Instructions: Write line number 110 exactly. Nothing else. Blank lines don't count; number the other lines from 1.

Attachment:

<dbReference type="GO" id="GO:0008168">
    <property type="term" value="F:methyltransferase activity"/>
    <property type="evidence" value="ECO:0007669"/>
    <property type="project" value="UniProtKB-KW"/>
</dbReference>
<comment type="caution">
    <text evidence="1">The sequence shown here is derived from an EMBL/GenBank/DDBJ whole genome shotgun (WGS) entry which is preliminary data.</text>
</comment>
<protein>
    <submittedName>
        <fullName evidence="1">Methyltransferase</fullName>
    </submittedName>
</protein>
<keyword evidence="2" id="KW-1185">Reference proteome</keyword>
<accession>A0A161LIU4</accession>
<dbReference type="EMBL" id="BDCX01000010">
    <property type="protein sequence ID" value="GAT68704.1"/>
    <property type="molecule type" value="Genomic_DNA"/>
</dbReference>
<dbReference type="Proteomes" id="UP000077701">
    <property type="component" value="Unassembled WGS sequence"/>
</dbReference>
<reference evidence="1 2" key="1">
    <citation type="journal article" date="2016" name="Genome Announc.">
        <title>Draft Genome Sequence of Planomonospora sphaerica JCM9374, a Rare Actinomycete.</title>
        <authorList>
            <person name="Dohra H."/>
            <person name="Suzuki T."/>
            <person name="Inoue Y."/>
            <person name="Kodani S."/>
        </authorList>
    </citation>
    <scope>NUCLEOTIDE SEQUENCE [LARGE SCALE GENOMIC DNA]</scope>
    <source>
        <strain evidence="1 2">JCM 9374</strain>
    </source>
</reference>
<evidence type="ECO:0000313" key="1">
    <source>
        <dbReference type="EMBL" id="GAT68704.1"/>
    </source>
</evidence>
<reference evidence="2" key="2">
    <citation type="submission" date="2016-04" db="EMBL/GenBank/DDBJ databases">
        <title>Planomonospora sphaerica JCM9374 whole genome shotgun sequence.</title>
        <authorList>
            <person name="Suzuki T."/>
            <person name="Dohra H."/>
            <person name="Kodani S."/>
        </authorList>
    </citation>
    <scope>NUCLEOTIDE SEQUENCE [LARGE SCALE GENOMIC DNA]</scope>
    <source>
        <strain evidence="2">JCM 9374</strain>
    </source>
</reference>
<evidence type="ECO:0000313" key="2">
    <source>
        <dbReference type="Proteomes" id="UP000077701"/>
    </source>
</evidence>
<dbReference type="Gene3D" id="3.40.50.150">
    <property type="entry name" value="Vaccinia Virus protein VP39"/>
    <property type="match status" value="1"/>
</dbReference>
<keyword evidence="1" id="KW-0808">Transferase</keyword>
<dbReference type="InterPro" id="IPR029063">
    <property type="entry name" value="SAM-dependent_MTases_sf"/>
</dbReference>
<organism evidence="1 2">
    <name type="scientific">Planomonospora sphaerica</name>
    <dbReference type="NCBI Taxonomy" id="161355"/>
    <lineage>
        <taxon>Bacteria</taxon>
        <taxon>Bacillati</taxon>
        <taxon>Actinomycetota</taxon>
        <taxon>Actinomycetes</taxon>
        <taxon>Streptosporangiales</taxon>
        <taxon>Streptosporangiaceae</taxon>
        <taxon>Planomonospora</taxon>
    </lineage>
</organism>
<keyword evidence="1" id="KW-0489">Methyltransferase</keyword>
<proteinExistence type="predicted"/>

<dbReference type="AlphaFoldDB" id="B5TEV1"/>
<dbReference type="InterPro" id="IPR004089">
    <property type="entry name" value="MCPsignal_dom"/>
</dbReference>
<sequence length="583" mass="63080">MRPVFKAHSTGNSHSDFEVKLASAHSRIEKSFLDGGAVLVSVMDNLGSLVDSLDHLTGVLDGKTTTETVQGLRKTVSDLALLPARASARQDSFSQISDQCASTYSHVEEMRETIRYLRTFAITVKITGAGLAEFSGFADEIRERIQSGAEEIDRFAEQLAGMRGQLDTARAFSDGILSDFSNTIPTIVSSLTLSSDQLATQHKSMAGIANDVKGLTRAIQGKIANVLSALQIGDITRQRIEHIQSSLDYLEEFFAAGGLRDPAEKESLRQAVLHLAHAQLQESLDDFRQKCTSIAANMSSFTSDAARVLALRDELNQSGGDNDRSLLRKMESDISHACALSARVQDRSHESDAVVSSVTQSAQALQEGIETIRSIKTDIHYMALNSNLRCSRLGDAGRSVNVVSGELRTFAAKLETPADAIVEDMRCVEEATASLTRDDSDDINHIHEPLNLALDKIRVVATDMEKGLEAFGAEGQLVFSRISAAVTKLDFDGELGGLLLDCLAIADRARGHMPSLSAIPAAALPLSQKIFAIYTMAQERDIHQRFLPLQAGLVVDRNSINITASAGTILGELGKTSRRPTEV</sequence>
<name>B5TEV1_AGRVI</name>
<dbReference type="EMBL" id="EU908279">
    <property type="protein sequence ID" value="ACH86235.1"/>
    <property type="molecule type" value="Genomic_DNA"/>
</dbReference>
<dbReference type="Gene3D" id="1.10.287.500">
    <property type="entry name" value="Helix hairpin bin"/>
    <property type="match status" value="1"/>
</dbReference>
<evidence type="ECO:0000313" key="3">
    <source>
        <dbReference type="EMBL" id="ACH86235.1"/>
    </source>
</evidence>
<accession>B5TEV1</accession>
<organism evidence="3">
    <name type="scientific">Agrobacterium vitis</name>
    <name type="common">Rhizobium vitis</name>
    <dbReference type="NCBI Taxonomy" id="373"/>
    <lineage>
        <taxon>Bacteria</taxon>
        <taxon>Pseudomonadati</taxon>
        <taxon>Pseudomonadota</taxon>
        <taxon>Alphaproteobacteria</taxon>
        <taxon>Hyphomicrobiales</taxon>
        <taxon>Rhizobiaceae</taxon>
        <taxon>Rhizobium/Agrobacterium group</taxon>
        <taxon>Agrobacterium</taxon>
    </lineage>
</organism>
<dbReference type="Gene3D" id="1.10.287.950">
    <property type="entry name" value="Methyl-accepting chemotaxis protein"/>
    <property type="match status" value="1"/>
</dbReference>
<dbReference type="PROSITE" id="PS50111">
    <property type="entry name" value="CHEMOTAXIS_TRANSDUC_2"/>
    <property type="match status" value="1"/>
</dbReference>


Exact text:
        <taxon>Bacteria</taxon>